Statistical analyses

Estimating phylogenetic signal with Pagel’s λ

Raw peak signals were first standardized by dividing the area under each peak by the sum of areas under all peaks. For each sex, the corresponding peaks were aligned, and the standardized signals across samples were logarithm-transformed to approximate normality, followed by standardization with a z-transformation. The phylogenetic signals contained in each chemical component were estimated by combining the transformed peak intensity with the DNA phylogeny, using the phylosig function in the phytools R package (Version 1.1.447). We compared the distribution of Pagel’s λ between sexes using the unpaired Wilcoxon rank sum test. In order to test whether correlations exist between chemical production and neuronal responses, we applied phylogenetic generalized linear models (PGLS). Raw neuronal response values were used as independent variables, and only z-transformed because statistical test (Shapiro-Wilks test) revealed normal distribution of the dataset. Chemical levels were transformed as described in the previous section, and two encoding methods were used for the chemical levels—binary for presence or absence, or continuous. When the chemical levels were binary-encoded, we used phylogenetic logistic regression implemented in the R package phylolm and 2000 bootstraps to determine statistical significance. For continuous encoding of the chemical levels, we used the PGLS method implemented in the R package caper, with the optimal branch transformation model determined by model selection with BIC as previously described100.

Selection pressure analysis

BUSTED (Branch-Site Unrestricted Statistical Test for Episodic Diversification) was used to assess if a gene has experienced a positive selection at any site at the gene-wide level. BUSTED approach is available at the datamonkey web server (https://www.datamonkey.org/)101. All branches of the three phylogenetic trees—including 42, 41, and 36 orthologs of Or47b, Or67d, and Or88a, respectively—were entirely tested for positive selection.

Statistics and figure preparations

The normality test was first assessed on datasets using a Shapiro test. Statistical analyses (see the corresponding legends of each figure) and preliminary figures were conducted using GraphPad Prism v. 8 (https://www.graphpad.com). Figures were then processed with Adobe Illustrator CS5.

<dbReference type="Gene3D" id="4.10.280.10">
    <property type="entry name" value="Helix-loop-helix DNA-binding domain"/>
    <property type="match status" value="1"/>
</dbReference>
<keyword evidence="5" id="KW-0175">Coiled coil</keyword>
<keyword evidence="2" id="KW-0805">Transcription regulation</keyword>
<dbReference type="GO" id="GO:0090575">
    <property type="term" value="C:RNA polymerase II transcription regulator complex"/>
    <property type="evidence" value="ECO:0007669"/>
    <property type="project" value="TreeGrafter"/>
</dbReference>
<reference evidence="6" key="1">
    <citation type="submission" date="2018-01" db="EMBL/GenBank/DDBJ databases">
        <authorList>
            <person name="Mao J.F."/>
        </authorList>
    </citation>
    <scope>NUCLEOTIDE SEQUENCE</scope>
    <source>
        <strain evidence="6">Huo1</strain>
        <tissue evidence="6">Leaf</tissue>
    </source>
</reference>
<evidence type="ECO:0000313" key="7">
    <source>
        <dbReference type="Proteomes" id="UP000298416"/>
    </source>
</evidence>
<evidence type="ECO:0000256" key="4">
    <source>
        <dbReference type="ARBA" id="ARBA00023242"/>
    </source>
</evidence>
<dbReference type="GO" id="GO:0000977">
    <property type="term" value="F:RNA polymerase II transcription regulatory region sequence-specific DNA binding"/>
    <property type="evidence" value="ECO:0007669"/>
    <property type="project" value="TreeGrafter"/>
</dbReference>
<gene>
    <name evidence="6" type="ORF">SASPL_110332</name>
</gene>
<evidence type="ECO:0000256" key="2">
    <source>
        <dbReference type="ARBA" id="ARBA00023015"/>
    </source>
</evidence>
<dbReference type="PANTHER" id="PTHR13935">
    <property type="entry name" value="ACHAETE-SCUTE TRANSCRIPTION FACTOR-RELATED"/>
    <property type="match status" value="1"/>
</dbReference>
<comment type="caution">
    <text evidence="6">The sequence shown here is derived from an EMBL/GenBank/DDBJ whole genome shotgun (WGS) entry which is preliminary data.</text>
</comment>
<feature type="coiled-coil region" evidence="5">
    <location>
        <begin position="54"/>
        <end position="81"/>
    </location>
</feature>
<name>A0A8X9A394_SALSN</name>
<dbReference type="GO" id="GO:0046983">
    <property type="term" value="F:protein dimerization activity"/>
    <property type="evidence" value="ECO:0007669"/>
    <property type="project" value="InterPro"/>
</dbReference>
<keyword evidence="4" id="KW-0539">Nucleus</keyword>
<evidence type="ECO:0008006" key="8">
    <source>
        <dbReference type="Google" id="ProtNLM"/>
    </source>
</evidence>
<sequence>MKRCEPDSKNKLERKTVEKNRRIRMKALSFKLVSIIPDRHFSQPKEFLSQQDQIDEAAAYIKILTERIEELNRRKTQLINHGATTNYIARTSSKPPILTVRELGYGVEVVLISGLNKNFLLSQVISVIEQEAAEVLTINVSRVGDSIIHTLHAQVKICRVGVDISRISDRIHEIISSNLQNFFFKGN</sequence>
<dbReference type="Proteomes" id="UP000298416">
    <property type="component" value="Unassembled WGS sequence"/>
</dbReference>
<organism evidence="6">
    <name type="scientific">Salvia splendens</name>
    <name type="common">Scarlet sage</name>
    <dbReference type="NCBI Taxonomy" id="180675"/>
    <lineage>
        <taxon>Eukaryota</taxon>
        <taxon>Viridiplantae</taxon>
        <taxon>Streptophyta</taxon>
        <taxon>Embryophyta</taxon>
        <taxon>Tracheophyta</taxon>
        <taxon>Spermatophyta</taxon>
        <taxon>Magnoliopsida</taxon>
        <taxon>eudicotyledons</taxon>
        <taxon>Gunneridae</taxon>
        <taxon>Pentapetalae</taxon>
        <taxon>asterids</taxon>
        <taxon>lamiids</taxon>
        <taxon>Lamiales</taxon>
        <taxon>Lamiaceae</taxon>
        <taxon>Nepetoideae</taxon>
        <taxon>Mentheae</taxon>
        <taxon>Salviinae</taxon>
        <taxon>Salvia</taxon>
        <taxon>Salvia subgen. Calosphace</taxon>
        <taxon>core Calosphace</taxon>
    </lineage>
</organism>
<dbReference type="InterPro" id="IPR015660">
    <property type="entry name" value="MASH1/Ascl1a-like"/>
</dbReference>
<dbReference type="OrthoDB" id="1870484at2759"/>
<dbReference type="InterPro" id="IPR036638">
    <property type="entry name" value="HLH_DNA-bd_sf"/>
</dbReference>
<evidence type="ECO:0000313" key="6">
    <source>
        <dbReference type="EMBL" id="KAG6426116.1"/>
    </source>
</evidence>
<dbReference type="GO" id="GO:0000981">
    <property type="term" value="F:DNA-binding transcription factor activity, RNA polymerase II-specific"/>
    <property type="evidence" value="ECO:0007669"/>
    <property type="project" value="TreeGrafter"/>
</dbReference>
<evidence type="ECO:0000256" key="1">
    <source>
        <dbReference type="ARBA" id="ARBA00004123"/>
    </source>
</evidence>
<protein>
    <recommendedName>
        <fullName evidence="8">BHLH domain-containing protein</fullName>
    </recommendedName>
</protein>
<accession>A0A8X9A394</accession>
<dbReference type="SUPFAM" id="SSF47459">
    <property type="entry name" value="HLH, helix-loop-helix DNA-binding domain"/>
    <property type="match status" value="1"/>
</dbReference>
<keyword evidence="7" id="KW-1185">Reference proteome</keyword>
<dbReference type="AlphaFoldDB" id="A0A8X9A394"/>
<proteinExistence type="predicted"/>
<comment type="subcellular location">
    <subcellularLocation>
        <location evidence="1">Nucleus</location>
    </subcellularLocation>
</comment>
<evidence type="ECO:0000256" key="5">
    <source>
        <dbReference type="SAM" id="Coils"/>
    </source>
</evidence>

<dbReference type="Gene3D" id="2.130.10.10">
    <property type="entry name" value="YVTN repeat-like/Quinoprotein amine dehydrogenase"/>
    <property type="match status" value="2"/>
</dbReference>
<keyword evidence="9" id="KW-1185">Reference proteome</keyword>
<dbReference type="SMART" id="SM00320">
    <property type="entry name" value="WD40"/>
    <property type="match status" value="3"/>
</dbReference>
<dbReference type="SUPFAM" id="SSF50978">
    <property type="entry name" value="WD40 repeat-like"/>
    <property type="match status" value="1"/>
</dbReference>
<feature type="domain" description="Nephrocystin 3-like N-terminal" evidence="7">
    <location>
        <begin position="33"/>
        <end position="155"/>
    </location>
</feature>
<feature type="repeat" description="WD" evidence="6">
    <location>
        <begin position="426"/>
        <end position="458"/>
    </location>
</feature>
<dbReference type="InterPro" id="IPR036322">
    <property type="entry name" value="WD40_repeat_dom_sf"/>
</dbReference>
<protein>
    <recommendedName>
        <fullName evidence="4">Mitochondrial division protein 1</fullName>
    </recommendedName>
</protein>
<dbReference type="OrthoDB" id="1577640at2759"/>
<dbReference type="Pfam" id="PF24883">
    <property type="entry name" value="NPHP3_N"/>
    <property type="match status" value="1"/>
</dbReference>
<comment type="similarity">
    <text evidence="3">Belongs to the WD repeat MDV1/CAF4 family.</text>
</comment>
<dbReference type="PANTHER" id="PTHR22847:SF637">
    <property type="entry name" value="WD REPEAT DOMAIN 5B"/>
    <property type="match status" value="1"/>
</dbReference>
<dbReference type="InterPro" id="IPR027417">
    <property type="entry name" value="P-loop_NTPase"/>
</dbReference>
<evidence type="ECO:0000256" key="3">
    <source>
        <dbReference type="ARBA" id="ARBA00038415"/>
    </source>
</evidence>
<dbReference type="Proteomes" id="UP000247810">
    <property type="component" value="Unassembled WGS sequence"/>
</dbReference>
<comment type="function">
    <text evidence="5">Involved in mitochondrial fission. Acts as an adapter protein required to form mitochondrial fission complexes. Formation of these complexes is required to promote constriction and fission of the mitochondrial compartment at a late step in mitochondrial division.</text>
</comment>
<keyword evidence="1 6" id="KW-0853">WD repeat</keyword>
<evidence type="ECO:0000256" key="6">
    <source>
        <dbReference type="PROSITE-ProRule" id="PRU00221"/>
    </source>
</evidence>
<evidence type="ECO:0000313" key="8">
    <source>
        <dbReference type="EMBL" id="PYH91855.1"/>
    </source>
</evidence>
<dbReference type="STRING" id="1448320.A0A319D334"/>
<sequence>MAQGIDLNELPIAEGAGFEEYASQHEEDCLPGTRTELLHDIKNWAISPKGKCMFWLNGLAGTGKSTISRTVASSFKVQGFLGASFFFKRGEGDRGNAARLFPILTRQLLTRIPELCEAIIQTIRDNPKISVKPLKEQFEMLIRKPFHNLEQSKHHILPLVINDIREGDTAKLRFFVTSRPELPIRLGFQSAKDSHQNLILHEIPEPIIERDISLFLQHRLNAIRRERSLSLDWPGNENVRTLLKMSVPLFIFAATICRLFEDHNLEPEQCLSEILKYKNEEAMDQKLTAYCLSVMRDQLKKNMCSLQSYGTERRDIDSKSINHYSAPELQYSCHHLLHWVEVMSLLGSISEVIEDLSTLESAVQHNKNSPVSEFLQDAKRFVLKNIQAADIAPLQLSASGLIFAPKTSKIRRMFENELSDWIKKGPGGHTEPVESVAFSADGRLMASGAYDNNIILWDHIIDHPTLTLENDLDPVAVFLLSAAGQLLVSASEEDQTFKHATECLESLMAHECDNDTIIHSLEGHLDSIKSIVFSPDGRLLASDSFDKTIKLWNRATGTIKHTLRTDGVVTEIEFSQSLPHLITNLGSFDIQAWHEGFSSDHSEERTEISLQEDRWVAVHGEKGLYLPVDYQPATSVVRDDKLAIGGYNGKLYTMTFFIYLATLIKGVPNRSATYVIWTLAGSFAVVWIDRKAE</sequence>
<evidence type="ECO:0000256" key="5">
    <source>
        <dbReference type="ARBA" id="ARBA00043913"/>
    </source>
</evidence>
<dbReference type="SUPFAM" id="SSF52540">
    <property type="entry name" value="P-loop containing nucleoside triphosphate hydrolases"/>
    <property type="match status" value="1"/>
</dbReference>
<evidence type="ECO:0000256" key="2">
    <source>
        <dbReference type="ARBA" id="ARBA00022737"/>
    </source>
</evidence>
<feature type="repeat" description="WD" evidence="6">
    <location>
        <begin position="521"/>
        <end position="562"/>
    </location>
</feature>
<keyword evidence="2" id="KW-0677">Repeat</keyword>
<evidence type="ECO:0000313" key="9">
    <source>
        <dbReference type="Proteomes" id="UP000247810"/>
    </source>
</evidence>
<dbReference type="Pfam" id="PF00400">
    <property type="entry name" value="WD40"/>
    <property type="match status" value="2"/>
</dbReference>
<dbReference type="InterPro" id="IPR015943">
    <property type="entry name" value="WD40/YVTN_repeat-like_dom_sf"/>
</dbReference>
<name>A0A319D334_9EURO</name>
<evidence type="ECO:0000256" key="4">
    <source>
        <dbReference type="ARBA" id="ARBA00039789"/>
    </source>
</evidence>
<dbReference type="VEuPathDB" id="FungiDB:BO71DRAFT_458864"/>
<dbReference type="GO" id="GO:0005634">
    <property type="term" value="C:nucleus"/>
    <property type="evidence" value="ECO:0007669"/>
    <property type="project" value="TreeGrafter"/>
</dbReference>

Reporting summary

Further information on research design is available in the Nature Research Reporting Summary linked to this article.

Data availability

All relevant data supporting the findings of this study and all unique biological materials generated in this study are available https://doi.org/10.17617/3.5w. The whole-genome sequences are available via the accession code PRJNA669609.

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Acknowledgements

We thank Ibrahim Alali for fly rearing and helping in the courtship assays, and Maide Erdogmus for helping in the electrophysiological recordings. We are grateful to Kerstin Weniger, Sybille Lorenz, Silke Trautheim, Carolin Hoyer, and Lisa Merkel for their technical support. Many thanks to Richard Benton and Rowan French for discussions and comments on the manuscript, and to Marcus Stensmyr for discussions on the phylogeny. Wild-type flies were obtained from the San Diego Drosophila Species Stock Center (now The National Drosophila Species Stock Center, Cornell University) and KYOTO Stock Center. This research was supported through funding by the Max Planck Society.

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M.A.K., H.K.M.D., B.S.H. and M.K. conceived the project. All authors contributed to the experimental design, analysis, and interpretation of results. M.A.K. prepared all figures and collected all experimental data. R.C. and D.R.V. reconstructed the phylogeny and performed all phylogenetic analyses. A.S. identified and J.W. synthesized the sex-specific compounds. Other experimental contributions were as follows: M.A.K. (Figs. 1, 2, 3a–d, 4, Supplementary Figs. 1B-B’, 2, 3, 4, movies 1–427, Supplementary Data 1, 3–5, and 7, and Supplementary Data 8–16), R.C. (Fig. 1a, 3e, Supplementary Figs. 1A, A’, and C, D, 2C, and Supplementary Data 2, 4), J.W. (Fig. 2c, and Supplementary Fig. 2A). M.A.K. wrote the original manuscript, and M.K., R.C., D.R.V. and B.S.H. contributed to the final manuscript. All coauthors contributed to the subsequent revisions.

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Correspondence to Mohammed A. Khallaf or Markus Knaden.

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Khallaf, M.A., Cui, R., Weißflog, J. et al. Large-scale characterization of sex pheromone communication systems in Drosophila. Nat Commun 12, 4165 (2021). https://doi.org/10.1038/s41467-021-24395-z